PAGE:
W3C home > Mailing lists > Public > www-style@w3.org > January 2011

Re: [css3] support for filters

From: Simon Fraser <smfr@me.com>
Date: Wed, 05 Jan 2011 17:44:08 -0800
Cc: Cameron McCormack <cam@mcc.id.au>, Charles Pritchard <chuck@jumis.com>, "ed@opera.com" <ed@opera.com>, "www-style@w3.org" <www-style@w3.org>
Message-id: <FD12EBF8-D02D-427D-80BF-F668F87A9971@me.com>
To: Rik Cabanier <cabanier@adobe.com>
On Jan 5, 2011, at 4:54 PM, Rik Cabanier wrote:

> It's probably reasonable to only have a couple of shorthand filters for now (blur and dropshadow?) with a simple syntax that can be animated.

Do box-shadow and text-shadow not suffice for shadows? They are already animatable.

I also agree that we need "canned filters" directly in CSS:

div {
  filter: blur(5px);
  transition: filter 1s;

div:hover {
 filter: blur(0);

It would be useful to get some input from authors on what they see as useful canned filters.


> It would be a similar approach to css-gradients. They define a simple css syntax for the most common gradients and rely on SVG to render more complicated ones.
> I agree that having multiple instance of <filter> will be suboptimal both in size and performance.
> Rik
> -----Original Message-----
> From: Cameron McCormack [mailto:cam@mcc.id.au] 
> Sent: Wednesday, January 05, 2011 4:32 PM
> To: Rik Cabanier
> Cc: Charles Pritchard; ed@opera.com; www-style@w3.org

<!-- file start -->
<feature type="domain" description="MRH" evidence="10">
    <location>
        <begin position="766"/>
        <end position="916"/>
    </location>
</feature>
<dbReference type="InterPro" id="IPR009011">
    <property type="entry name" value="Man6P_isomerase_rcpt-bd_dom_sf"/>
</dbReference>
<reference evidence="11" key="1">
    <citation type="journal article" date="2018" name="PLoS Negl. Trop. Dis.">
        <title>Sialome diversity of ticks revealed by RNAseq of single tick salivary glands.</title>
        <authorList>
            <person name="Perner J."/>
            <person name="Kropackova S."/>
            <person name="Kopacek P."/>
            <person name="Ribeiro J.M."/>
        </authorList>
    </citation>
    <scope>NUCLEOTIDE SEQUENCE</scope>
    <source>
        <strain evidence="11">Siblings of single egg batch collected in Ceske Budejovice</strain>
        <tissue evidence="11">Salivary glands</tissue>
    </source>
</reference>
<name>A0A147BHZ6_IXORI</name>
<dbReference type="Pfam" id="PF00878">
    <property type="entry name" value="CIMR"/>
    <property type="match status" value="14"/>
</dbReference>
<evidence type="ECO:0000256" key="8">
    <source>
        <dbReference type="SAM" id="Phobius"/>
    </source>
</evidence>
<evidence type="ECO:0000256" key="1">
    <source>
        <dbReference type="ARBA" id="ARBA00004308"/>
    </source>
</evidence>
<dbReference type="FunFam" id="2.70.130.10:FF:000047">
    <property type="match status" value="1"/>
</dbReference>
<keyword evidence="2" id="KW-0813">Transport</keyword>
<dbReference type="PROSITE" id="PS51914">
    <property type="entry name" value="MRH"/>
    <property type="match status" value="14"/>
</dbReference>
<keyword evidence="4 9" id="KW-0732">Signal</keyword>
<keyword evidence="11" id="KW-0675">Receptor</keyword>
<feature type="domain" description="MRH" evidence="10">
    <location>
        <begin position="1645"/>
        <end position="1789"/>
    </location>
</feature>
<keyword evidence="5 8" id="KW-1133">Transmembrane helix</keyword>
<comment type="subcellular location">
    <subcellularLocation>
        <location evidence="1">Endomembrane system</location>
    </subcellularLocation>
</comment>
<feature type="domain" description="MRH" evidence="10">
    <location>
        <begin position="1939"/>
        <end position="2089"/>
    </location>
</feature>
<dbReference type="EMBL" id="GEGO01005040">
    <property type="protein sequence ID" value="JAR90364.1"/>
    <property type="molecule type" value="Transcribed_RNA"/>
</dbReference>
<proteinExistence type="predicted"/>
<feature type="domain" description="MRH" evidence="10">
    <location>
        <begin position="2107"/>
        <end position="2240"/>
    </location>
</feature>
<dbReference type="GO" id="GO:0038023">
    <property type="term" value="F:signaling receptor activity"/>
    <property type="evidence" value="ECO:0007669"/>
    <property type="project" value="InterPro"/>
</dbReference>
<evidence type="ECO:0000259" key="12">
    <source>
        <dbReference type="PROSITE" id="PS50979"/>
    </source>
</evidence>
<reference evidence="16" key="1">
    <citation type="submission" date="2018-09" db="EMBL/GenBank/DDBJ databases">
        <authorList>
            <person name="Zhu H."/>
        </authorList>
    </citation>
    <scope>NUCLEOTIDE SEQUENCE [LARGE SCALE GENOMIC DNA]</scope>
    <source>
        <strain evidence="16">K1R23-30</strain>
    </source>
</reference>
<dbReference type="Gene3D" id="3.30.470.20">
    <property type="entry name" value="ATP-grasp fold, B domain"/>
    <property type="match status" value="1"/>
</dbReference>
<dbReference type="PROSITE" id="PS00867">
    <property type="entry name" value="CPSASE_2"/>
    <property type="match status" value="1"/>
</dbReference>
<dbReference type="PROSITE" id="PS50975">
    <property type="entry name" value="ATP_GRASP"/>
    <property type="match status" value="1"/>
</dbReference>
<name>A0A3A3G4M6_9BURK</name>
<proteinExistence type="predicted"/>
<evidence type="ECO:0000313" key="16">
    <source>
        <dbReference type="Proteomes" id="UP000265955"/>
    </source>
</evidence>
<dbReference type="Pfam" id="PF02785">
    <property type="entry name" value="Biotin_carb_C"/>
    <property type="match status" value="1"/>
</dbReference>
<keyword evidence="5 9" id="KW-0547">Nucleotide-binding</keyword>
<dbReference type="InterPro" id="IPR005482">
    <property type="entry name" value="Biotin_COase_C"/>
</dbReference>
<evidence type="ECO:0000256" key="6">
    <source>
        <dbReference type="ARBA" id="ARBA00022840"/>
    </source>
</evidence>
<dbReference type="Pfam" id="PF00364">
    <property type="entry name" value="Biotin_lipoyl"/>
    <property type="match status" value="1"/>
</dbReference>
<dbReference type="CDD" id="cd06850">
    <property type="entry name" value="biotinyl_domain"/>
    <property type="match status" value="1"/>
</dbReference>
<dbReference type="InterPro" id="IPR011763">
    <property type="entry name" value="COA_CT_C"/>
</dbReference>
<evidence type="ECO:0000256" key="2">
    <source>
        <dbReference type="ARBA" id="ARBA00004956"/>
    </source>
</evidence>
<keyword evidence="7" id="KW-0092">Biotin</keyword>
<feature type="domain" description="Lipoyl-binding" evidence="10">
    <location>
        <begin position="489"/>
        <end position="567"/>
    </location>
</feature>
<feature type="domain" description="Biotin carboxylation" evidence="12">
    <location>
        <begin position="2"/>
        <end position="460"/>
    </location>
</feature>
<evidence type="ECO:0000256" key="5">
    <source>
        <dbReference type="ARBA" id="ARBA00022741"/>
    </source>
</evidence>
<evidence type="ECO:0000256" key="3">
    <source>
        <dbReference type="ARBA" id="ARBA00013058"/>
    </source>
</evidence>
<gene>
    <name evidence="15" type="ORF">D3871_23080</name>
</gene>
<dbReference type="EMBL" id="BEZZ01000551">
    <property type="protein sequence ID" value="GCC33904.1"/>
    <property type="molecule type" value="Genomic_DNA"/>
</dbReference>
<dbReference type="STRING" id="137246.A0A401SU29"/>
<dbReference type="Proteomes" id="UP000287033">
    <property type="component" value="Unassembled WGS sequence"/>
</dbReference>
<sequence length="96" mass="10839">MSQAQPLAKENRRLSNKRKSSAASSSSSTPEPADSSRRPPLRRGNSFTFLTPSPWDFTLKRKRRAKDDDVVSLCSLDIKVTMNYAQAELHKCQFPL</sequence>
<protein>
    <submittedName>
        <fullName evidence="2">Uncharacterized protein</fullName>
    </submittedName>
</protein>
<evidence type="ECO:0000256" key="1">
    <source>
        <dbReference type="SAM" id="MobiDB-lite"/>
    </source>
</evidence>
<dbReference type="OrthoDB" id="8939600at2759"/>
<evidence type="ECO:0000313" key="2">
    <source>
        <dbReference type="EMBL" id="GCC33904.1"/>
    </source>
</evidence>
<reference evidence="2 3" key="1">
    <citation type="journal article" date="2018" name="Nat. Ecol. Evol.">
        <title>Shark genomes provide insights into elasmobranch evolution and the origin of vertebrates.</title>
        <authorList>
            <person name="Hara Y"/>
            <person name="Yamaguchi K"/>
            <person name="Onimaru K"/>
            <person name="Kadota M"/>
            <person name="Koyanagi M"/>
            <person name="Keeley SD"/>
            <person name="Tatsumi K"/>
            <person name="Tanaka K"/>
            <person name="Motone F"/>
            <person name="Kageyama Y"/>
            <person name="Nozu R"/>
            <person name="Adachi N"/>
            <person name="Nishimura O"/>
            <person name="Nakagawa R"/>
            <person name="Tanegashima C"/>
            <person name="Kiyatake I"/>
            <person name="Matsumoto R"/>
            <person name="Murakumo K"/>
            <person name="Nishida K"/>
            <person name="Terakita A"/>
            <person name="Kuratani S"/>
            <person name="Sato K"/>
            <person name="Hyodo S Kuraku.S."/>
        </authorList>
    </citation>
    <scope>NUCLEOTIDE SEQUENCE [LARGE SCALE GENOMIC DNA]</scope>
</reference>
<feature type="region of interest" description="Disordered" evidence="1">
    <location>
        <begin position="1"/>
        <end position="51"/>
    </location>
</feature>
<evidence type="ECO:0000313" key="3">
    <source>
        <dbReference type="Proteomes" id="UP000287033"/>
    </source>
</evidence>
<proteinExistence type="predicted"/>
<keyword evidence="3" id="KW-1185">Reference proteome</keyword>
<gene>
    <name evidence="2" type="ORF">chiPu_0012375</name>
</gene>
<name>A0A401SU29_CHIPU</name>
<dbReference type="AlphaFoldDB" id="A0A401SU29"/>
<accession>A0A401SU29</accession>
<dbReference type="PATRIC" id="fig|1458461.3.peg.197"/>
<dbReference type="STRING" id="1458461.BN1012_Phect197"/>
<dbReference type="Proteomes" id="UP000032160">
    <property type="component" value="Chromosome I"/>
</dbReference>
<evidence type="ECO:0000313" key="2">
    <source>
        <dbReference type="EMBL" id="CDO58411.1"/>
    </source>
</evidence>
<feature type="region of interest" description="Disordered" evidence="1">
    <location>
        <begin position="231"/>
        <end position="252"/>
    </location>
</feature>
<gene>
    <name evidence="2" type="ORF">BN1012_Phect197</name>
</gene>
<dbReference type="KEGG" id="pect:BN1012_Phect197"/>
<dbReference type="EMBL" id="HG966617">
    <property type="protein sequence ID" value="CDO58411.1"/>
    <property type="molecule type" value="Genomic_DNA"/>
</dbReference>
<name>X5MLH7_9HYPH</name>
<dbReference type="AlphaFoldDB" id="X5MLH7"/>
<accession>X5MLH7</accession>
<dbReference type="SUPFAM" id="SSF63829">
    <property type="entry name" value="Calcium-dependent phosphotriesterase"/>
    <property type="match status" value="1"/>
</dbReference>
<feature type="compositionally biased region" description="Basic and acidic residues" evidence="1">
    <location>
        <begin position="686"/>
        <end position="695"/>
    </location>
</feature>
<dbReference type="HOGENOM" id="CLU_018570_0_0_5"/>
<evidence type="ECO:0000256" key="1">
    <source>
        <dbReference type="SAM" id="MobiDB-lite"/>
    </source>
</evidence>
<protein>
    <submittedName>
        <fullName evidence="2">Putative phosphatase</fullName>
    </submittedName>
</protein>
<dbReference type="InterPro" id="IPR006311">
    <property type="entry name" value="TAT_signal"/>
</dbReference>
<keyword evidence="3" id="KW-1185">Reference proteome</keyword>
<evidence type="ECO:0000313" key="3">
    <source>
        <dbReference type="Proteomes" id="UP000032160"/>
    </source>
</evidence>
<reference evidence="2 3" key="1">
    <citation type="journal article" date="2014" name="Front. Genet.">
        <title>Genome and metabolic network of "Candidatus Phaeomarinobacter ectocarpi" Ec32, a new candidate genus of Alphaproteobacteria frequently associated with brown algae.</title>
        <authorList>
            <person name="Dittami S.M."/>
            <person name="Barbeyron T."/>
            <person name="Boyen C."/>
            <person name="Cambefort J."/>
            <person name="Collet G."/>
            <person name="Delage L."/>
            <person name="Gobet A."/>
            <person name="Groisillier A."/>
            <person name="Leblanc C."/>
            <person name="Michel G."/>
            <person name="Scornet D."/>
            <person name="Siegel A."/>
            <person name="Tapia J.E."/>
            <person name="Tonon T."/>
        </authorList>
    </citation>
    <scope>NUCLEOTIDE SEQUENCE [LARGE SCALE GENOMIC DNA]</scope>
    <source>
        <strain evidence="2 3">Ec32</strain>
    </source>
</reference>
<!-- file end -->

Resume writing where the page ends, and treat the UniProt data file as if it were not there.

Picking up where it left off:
> Subject: Re: [css3] support for filters
> Rik Cabanier:
>> Thanks for the info!
>> Having the filter defined externally to the CSS by using 'url(#..)' will make it harder to use. Is there a proposal to make it part of css?
>> Animated filter are very useful ie it's very common to use a blur filter to simulate motion.
> I think it is worth looking into having shorthand filters specified just in the property itself, like you have with blur(5) below.  If you wanted to support all of what SVG filters currently supports, by writing something in a single property, it’s going to get somewhat complicated, though.  I don’t know how far we want to take it.
> An advantage of allowing filter definitions in the filter property, as you have done, is that CSS Transitions can define what it means to interpolate between two values.  If we only have url() values, then it’s just going to be a discrete change, and you would need to have the transition/animation targetting the <feGaussianBlur> element itself.
> And that would mean that if you want to have multiple elements having an animated blur, you would need separate instances of the whole <filter> so that they could separately animated their blur radius attributes.
> --
> Cameron McCormack ≝ http://mcc.id.au/
Received on Thursday, 6 January 2011 01:56:17 UTC

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